Superannuation is paid by employers to employees, at least once every three months. The ‘superannuation guarantee’ is currently 9.5 per cent – which means that your employer must pay you superannuation equivalent to 9.5 per cent of your salary. The guarantee is scheduled to rise to 10.0 per cent in 2021-22, 10.5 per cent in 2022-23, 11.0 per cent in 2023-24, 11.5 per cent in 2024-25 and 12.0 per cent in 2025-26.

Superannuation is generally taxed at 15 per cent. However, if you earn less than $37,000, you will be automatically reimbursed up to $500 of the tax you paid. Also, if your income plus concessional superannuation contributions exceed $250,000, you will also be charged Division 293 tax. This is an extra 15 per cent tax on your concessional contributions or the amount above $250,000 – whichever is lesser.

You can withdraw your superannuation when you meet the ‘conditions of release’. The conditions of release say you can claim your super when you reach:

  • Age 65
  • Your ‘preservation age’ and retire
  • Your preservation age and begin a ‘transition to retirement’ while still working

 

How much superannuation do I need?

According to the Association of Superannuation Funds of Australia (ASFA), here is how much you would be able to spend per week during retirement:

Lifestyle Singles Couples
Modest $465 $668
Comfortable $837 $1,150

Here is the superannuation balance you would need to fund that level of spending:

Lifestyle Singles Couples
Modest $50,000 $35,000
Comfortable $545,000 $640,000

These figures come from the March 2017 edition of the ASFA Retirement Standard.

The reason people on modest lifestyles need so much less money is because they qualify for a far bigger age pension.

Here is how ASFA defines retirement lifestyles:

Category Comfortable Modest Age pension
Holidays One annual holiday in Australia One or two short breaks in Australia near where you live Shorter breaks or day trips in your own city
Eating out Regularly eat out at restaurants. Good range and quality of food Infrequently eat out at restaurants. Cheaper and less food Only club special meals or inexpensive takeaway
Car Owning a reasonable car Owning an older, less reliable car No car – or, if you do, a struggle to afford the upkeep
Alcohol Bottled wine Casked wine Homebrew beer or no alcohol
Clothing Good clothes Reasonable clothes Basic clothes
Hair Regular haircuts at a good hairdresser Regular haircuts at a basic salon Less frequent haircuts or getting a friend to do it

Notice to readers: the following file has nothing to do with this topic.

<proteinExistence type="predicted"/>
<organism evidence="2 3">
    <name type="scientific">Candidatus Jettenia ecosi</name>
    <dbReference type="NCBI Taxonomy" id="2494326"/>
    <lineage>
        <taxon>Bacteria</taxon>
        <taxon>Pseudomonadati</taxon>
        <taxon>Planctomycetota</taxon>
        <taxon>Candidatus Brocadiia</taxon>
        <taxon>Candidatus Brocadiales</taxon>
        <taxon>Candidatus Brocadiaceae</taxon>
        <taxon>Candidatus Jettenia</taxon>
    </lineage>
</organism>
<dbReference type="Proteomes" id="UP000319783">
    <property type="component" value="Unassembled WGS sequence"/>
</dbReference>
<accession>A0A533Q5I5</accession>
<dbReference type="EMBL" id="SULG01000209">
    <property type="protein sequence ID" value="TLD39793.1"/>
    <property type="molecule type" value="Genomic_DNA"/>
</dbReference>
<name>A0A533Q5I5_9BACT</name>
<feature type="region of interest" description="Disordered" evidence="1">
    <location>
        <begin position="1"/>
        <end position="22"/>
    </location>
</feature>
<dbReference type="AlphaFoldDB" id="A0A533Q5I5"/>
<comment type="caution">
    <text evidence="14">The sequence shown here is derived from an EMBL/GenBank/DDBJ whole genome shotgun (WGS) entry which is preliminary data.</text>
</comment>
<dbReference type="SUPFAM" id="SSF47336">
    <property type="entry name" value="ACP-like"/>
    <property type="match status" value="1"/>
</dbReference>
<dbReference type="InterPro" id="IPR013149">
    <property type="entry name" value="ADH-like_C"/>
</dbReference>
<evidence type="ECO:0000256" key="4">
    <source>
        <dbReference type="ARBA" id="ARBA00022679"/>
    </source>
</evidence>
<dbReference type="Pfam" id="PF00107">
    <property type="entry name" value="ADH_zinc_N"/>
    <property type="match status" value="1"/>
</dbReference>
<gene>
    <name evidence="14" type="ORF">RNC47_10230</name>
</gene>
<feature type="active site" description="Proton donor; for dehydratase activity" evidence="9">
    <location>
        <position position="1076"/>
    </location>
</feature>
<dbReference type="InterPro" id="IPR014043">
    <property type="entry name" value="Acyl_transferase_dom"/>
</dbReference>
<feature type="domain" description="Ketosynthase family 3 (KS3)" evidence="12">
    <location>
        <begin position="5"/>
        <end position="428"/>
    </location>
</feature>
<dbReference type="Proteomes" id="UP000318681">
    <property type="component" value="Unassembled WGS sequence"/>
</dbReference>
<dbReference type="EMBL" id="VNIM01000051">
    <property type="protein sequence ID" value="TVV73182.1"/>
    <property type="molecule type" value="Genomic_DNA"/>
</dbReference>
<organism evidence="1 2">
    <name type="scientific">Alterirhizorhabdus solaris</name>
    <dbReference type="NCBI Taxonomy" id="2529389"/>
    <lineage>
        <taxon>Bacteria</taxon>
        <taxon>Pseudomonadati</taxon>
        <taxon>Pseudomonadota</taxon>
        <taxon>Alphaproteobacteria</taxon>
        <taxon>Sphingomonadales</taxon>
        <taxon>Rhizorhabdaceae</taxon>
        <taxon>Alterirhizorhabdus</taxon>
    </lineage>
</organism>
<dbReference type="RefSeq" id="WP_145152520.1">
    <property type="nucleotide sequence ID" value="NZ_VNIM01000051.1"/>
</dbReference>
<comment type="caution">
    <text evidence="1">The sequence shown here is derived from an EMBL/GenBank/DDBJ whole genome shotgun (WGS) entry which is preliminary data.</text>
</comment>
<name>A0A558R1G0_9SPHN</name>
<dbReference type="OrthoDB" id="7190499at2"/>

Leisure A range of regular leisure activities One paid leisure activity, infrequently Free or low-cost leisure activities
Electronics A range of electronic equipment Not much scope to run an air conditioner Less heating in winter
Maintenance Replace kitchen and bathroom over 20 years No budget for home improvements. Can do repairs, but can’t replace kitchen or bathroom No budget to fix home problems like a leaky roof
Insurance Private health insurance Private health insurance No private health insurance

What is lost superannuation?

Lost superannuation refers to savings in an account that you’ve forgotten about. This can happen if you’ve opened several different accounts over the years while moving from job to job.

What is the age pension's income test?

These are the rules for most people who want to claim the standard pension:

Single people

  • If your income per fortnight is up to $168, you’re entitled to a full pension
  • If your income per fortnight is over $168, your pension will reduce by 50 cents for each dollar over $168

Couples

  • If your income per fortnight is up to $300, you’re entitled to a full pension
  • If your income per fortnight is over $300, your pension will reduce by 50 cents for each dollar over $300

These are the rules for most people who want to claim the transitional pension:

Single people

  • If your income per fortnight is up to $168, you’re entitled to a full pension
  • If your income per fortnight is over $168, your pension will reduce by 40 cents for each dollar over $168

Couples

  • If your income per fortnight is up to $300, you’re entitled to a full pension
  • If your income per fortnight is over $300, your pension will reduce by 40 cents for each dollar over $300

For most people, the age pension cuts off if your fortnightly income exceeds these thresholds:

Category Fortnightly income
Standard pension for singles $1,944.60
Standard pension for couples living together $2,978.40
Standard pension for couples living apart due to ill health $3,853.20
Transitional pension for singles $2,038.00
Transitional pension for couples living together $3,317.00
Transitional pension for couples living apart due to ill health $4,040.00

How much is superannuation?

Superannuation is currently 9.5 per cent – which means that your employer must pay you superannuation equivalent to 9.5 per cent of your salary.

The ‘superannuation guarantee’, as it is known, has been at 9.5 per cent since the 2014-15 financial year. It is scheduled to rise to 10.0 per cent in 2021-22, 10.5 per cent in 2022-23, 11.0 per cent in 2023-24, 11.5 per cent in 2024-25 and 12.0 per cent in 2025-26.

How do you calculate superannuation?

Superannuation is calculated at the rate of 9.5 per cent of your gross salary and wages. So if you had a salary of $50,000, your superannuation would be 9.5 per cent of that, or $4,750. This would be paid on top of your salary.

The ‘superannuation guarantee’, as it is known, has been at 9.5 per cent since the 2014-15 financial year. It is scheduled to rise to 10.0 per cent in 2021-22, 10.5 per cent in 2022-23, 11.0 per cent in 2023-24, 11.5 per cent in 2024-25 and 12.0 per cent in 2025-26.